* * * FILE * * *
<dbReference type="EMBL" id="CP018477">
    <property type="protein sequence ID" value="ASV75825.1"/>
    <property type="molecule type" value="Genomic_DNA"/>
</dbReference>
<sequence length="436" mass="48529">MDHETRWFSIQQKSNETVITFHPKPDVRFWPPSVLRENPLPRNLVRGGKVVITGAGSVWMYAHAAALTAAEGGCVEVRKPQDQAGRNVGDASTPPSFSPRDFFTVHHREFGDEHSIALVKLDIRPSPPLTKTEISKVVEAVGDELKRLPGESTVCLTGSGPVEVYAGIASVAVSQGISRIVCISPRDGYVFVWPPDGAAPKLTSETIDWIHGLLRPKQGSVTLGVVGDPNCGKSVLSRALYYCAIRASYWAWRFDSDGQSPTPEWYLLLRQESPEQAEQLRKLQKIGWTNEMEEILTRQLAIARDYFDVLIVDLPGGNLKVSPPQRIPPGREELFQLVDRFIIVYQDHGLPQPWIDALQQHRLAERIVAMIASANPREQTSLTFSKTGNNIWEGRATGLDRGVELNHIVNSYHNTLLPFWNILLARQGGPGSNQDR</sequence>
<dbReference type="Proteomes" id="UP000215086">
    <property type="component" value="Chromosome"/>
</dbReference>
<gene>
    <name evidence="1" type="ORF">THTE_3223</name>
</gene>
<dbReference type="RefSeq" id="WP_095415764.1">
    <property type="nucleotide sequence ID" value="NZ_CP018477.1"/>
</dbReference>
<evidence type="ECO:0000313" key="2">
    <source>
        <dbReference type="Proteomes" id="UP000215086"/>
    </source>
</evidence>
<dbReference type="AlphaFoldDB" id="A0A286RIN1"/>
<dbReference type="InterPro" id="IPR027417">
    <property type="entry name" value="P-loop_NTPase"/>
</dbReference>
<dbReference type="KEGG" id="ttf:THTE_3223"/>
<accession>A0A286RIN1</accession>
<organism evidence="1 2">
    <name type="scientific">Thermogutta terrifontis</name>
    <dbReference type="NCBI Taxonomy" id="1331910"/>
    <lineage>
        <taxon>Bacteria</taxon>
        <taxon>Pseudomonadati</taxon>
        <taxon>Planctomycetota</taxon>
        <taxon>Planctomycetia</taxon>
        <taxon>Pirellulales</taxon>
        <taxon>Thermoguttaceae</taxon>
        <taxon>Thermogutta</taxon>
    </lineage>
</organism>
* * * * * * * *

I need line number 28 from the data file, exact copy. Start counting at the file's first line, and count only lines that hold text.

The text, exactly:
    <dbReference type="NCBI Taxonomy" id="1331910"/>